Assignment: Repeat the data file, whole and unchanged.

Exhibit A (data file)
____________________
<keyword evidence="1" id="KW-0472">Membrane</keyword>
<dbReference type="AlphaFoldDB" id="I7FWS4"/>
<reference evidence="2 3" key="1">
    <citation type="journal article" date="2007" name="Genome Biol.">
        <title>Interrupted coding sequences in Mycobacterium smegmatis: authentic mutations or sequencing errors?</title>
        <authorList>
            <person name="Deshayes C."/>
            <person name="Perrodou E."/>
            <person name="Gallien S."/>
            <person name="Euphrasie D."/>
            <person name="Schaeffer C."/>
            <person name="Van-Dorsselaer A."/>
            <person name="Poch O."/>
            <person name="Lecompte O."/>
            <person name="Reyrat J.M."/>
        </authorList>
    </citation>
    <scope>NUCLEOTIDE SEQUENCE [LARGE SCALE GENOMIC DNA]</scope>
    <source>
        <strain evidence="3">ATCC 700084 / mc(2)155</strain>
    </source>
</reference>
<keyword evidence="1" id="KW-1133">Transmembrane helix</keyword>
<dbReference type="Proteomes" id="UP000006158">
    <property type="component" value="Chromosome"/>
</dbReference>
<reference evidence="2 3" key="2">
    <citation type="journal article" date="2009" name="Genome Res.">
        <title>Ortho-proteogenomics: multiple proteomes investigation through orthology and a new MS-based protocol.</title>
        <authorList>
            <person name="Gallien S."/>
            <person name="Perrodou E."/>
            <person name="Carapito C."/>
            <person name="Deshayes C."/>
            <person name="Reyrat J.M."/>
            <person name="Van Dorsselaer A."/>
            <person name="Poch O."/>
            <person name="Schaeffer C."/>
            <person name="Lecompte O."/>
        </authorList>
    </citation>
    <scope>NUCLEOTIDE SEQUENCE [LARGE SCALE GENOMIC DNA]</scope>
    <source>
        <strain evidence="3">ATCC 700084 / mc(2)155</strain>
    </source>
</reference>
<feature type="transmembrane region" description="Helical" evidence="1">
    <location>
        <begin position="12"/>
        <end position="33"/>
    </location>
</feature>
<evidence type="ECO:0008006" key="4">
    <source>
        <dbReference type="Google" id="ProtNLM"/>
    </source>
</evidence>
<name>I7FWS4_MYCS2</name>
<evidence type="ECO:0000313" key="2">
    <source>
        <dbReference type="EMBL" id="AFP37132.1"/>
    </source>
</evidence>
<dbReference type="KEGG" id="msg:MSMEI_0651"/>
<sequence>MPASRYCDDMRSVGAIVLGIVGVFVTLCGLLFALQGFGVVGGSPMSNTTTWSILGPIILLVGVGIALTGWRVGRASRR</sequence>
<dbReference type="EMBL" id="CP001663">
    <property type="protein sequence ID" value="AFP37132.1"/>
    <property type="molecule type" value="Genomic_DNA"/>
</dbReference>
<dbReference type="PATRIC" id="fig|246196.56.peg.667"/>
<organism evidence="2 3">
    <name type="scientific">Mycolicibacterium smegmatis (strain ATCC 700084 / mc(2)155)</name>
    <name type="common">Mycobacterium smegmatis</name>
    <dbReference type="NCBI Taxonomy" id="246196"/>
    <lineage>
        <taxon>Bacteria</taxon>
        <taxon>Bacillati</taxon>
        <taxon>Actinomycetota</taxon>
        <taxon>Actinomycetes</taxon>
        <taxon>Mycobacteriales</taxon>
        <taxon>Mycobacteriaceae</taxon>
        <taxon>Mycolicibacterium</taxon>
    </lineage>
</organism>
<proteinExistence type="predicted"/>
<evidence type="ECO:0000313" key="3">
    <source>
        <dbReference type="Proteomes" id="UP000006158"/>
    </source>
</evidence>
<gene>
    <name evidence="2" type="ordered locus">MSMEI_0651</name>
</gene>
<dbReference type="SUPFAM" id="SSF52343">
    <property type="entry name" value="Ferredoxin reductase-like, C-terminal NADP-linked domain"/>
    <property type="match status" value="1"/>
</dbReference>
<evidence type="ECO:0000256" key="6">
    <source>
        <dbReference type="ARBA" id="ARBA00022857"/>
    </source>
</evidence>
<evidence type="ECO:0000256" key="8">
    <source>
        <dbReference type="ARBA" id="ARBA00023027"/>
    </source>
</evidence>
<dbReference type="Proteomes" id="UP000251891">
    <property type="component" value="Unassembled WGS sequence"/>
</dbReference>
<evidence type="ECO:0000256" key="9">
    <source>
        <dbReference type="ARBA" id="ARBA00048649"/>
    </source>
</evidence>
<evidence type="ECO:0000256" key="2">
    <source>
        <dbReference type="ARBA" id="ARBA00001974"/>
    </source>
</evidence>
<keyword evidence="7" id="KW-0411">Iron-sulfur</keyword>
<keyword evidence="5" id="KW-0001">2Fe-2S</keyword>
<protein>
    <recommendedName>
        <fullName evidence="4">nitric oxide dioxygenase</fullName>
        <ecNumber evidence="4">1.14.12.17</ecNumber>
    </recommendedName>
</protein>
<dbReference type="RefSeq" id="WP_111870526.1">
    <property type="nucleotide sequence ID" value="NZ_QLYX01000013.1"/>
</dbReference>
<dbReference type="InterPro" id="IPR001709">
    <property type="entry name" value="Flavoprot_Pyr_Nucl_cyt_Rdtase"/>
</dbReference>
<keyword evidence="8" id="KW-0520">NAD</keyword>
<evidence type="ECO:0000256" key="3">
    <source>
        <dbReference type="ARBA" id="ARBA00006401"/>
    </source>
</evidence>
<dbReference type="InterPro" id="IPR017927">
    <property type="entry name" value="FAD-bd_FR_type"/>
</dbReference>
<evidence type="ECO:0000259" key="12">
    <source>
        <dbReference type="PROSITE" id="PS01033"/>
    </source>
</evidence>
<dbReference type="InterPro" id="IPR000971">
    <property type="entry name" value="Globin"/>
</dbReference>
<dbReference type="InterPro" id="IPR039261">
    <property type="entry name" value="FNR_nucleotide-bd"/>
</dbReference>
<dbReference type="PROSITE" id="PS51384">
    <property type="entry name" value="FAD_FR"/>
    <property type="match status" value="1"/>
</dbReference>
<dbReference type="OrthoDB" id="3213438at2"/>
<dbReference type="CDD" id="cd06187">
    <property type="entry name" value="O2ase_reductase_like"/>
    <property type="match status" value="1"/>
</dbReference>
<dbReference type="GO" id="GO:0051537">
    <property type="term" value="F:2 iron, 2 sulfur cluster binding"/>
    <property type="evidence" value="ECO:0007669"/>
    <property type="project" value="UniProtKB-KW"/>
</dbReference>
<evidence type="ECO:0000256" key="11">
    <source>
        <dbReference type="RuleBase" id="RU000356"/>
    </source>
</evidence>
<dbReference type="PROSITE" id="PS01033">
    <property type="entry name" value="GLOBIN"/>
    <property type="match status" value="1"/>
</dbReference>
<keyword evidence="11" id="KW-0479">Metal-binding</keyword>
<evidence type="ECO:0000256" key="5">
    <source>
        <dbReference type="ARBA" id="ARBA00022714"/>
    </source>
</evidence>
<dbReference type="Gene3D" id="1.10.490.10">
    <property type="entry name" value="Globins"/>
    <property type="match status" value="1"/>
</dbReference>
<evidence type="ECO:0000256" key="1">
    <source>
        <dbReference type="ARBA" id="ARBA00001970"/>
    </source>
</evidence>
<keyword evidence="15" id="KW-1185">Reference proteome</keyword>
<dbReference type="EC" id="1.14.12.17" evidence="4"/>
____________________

<keyword evidence="1" id="KW-0472">Membrane</keyword>
<dbReference type="AlphaFoldDB" id="I7FWS4"/>
<reference evidence="2 3" key="1">
    <citation type="journal article" date="2007" name="Genome Biol.">
        <title>Interrupted coding sequences in Mycobacterium smegmatis: authentic mutations or sequencing errors?</title>
        <authorList>
            <person name="Deshayes C."/>
            <person name="Perrodou E."/>
            <person name="Gallien S."/>
            <person name="Euphrasie D."/>
            <person name="Schaeffer C."/>
            <person name="Van-Dorsselaer A."/>
            <person name="Poch O."/>
            <person name="Lecompte O."/>
            <person name="Reyrat J.M."/>
        </authorList>
    </citation>
    <scope>NUCLEOTIDE SEQUENCE [LARGE SCALE GENOMIC DNA]</scope>
    <source>
        <strain evidence="3">ATCC 700084 / mc(2)155</strain>
    </source>
</reference>
<keyword evidence="1" id="KW-1133">Transmembrane helix</keyword>
<dbReference type="Proteomes" id="UP000006158">
    <property type="component" value="Chromosome"/>
</dbReference>
<reference evidence="2 3" key="2">
    <citation type="journal article" date="2009" name="Genome Res.">
        <title>Ortho-proteogenomics: multiple proteomes investigation through orthology and a new MS-based protocol.</title>
        <authorList>
            <person name="Gallien S."/>
            <person name="Perrodou E."/>
            <person name="Carapito C."/>
            <person name="Deshayes C."/>
            <person name="Reyrat J.M."/>
            <person name="Van Dorsselaer A."/>
            <person name="Poch O."/>
            <person name="Schaeffer C."/>
            <person name="Lecompte O."/>
        </authorList>
    </citation>
    <scope>NUCLEOTIDE SEQUENCE [LARGE SCALE GENOMIC DNA]</scope>
    <source>
        <strain evidence="3">ATCC 700084 / mc(2)155</strain>
    </source>
</reference>
<feature type="transmembrane region" description="Helical" evidence="1">
    <location>
        <begin position="12"/>
        <end position="33"/>
    </location>
</feature>
<evidence type="ECO:0008006" key="4">
    <source>
        <dbReference type="Google" id="ProtNLM"/>
    </source>
</evidence>
<name>I7FWS4_MYCS2</name>
<evidence type="ECO:0000313" key="2">
    <source>
        <dbReference type="EMBL" id="AFP37132.1"/>
    </source>
</evidence>
<dbReference type="KEGG" id="msg:MSMEI_0651"/>
<sequence>MPASRYCDDMRSVGAIVLGIVGVFVTLCGLLFALQGFGVVGGSPMSNTTTWSILGPIILLVGVGIALTGWRVGRASRR</sequence>
<dbReference type="EMBL" id="CP001663">
    <property type="protein sequence ID" value="AFP37132.1"/>
    <property type="molecule type" value="Genomic_DNA"/>
</dbReference>
<dbReference type="PATRIC" id="fig|246196.56.peg.667"/>
<organism evidence="2 3">
    <name type="scientific">Mycolicibacterium smegmatis (strain ATCC 700084 / mc(2)155)</name>
    <name type="common">Mycobacterium smegmatis</name>
    <dbReference type="NCBI Taxonomy" id="246196"/>
    <lineage>
        <taxon>Bacteria</taxon>
        <taxon>Bacillati</taxon>
        <taxon>Actinomycetota</taxon>
        <taxon>Actinomycetes</taxon>
        <taxon>Mycobacteriales</taxon>
        <taxon>Mycobacteriaceae</taxon>
        <taxon>Mycolicibacterium</taxon>
    </lineage>
</organism>
<proteinExistence type="predicted"/>
<evidence type="ECO:0000313" key="3">
    <source>
        <dbReference type="Proteomes" id="UP000006158"/>
    </source>
</evidence>
<gene>
    <name evidence="2" type="ordered locus">MSMEI_0651</name>
</gene>
<dbReference type="SUPFAM" id="SSF52343">
    <property type="entry name" value="Ferredoxin reductase-like, C-terminal NADP-linked domain"/>
    <property type="match status" value="1"/>
</dbReference>
<evidence type="ECO:0000256" key="6">
    <source>
        <dbReference type="ARBA" id="ARBA00022857"/>
    </source>
</evidence>
<evidence type="ECO:0000256" key="8">
    <source>
        <dbReference type="ARBA" id="ARBA00023027"/>
    </source>
</evidence>
<dbReference type="Proteomes" id="UP000251891">
    <property type="component" value="Unassembled WGS sequence"/>
</dbReference>
<evidence type="ECO:0000256" key="9">
    <source>
        <dbReference type="ARBA" id="ARBA00048649"/>
    </source>
</evidence>
<evidence type="ECO:0000256" key="2">
    <source>
        <dbReference type="ARBA" id="ARBA00001974"/>
    </source>
</evidence>
<keyword evidence="7" id="KW-0411">Iron-sulfur</keyword>
<keyword evidence="5" id="KW-0001">2Fe-2S</keyword>
<protein>
    <recommendedName>
        <fullName evidence="4">nitric oxide dioxygenase</fullName>
        <ecNumber evidence="4">1.14.12.17</ecNumber>
    </recommendedName>
</protein>
<dbReference type="RefSeq" id="WP_111870526.1">
    <property type="nucleotide sequence ID" value="NZ_QLYX01000013.1"/>
</dbReference>
<dbReference type="InterPro" id="IPR001709">
    <property type="entry name" value="Flavoprot_Pyr_Nucl_cyt_Rdtase"/>
</dbReference>
<keyword evidence="8" id="KW-0520">NAD</keyword>
<evidence type="ECO:0000256" key="3">
    <source>
        <dbReference type="ARBA" id="ARBA00006401"/>
    </source>
</evidence>
<dbReference type="InterPro" id="IPR017927">
    <property type="entry name" value="FAD-bd_FR_type"/>
</dbReference>
<evidence type="ECO:0000259" key="12">
    <source>
        <dbReference type="PROSITE" id="PS01033"/>
    </source>
</evidence>
<dbReference type="InterPro" id="IPR000971">
    <property type="entry name" value="Globin"/>
</dbReference>
<dbReference type="InterPro" id="IPR039261">
    <property type="entry name" value="FNR_nucleotide-bd"/>
</dbReference>
<dbReference type="PROSITE" id="PS51384">
    <property type="entry name" value="FAD_FR"/>
    <property type="match status" value="1"/>
</dbReference>
<dbReference type="OrthoDB" id="3213438at2"/>
<dbReference type="CDD" id="cd06187">
    <property type="entry name" value="O2ase_reductase_like"/>
    <property type="match status" value="1"/>
</dbReference>
<dbReference type="GO" id="GO:0051537">
    <property type="term" value="F:2 iron, 2 sulfur cluster binding"/>
    <property type="evidence" value="ECO:0007669"/>
    <property type="project" value="UniProtKB-KW"/>
</dbReference>
<evidence type="ECO:0000256" key="11">
    <source>
        <dbReference type="RuleBase" id="RU000356"/>
    </source>
</evidence>
<dbReference type="PROSITE" id="PS01033">
    <property type="entry name" value="GLOBIN"/>
    <property type="match status" value="1"/>
</dbReference>
<keyword evidence="11" id="KW-0479">Metal-binding</keyword>
<evidence type="ECO:0000256" key="5">
    <source>
        <dbReference type="ARBA" id="ARBA00022714"/>
    </source>
</evidence>
<dbReference type="Gene3D" id="1.10.490.10">
    <property type="entry name" value="Globins"/>
    <property type="match status" value="1"/>
</dbReference>
<evidence type="ECO:0000256" key="1">
    <source>
        <dbReference type="ARBA" id="ARBA00001970"/>
    </source>
</evidence>
<keyword evidence="15" id="KW-1185">Reference proteome</keyword>
<dbReference type="EC" id="1.14.12.17" evidence="4"/>